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Cranes stand at a condominium construction site in downtown Vancouver, in this file photo.

Ben Nelms/Bloomberg

Canadian building permits jumped to a surprise record in July, led by Toronto and Vancouver condominiums and apartments, at a time when the central bank says high home prices and indebted consumers remain a key risk to the economy.

The value of municipal permits for multi-unit housing jumped 43.4 per cent to C$2.54-billion, Statistics Canada said today in Ottawa. Total permits in Toronto rose 29.6 per cent to C$1.65-billion while Vancouver surged 46.1 per cent to C$718-million.

Nationwide, permits rose 11.8 per cent to C$9.16-billion in July, confounding economists in a Bloomberg survey who forecast a 5 per cent decline. Residential and non-residential permits both reached records, rising 18.0 per cent and 5.2 per cent respectively.

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Bank of Canada policy makers said last week that risks posed by "imbalances" in household finances remain, as they kept their key interest rate at 1 per cent. Home sales and prices have shown unexpected strength this year as the lowest mortgage rates in decades spur demand. Policy makers including Finance Minister Joe Oliver have singled out the surge in condominium construction in Toronto and Vancouver for concern.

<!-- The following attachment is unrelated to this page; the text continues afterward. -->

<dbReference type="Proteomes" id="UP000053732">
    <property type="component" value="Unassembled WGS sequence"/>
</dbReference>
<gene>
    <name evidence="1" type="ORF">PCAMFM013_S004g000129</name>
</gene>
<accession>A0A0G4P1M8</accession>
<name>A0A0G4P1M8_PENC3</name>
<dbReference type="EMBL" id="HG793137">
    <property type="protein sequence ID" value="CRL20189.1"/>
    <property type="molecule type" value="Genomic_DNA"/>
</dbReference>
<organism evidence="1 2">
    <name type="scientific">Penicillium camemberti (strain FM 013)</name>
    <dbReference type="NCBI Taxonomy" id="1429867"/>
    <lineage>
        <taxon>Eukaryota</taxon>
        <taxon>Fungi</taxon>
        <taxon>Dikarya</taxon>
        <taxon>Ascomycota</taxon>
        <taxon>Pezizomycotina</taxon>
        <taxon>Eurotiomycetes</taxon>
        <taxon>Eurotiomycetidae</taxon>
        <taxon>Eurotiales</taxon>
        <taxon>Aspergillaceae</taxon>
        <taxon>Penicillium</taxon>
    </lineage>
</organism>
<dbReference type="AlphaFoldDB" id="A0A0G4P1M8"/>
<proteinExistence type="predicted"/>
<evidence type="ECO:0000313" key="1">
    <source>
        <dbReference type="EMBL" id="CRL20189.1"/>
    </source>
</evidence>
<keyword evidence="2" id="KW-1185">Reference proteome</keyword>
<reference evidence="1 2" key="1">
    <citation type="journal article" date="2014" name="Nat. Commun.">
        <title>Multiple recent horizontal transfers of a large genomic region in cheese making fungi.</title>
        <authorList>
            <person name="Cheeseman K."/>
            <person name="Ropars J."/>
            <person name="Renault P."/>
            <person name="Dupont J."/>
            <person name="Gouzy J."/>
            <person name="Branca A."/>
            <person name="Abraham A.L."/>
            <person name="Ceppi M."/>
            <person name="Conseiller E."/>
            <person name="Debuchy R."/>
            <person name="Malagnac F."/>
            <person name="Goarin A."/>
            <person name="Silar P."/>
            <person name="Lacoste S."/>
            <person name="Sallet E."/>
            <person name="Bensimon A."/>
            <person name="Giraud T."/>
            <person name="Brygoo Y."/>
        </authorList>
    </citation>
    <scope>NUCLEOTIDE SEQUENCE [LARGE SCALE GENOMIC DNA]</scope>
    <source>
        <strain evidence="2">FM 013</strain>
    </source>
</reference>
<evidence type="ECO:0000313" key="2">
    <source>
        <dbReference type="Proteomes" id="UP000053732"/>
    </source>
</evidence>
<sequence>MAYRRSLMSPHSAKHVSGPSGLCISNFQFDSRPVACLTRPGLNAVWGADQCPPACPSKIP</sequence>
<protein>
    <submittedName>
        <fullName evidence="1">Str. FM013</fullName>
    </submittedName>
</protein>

Municipalities approved 14,050 multi-family housing units in July, a gain of 35.2 per cent from June and 23.8 per cent from a year earlier. The number of units approved for single-family residences fell 0.6 per cent on the month to 6,461 units and rose by 1.3 per cent from 12 months earlier.

"The gain in Toronto was driven by higher construction intentions for multi-family dwellings and, to a lesser extent, institutional buildings," Statistics Canada said today. "The increase in Vancouver came mainly from multi-family dwellings."

The gain in non-residential activity was led by government spending, rather than the business investment Bank of Canada Governor Stephen Poloz said is needed to bring about a sustainable recovery. Institutional spending rose 28.4 per cent, while commercial projects rose 2.6 per cent and industrial buildings dropped by 32.6 per cent.

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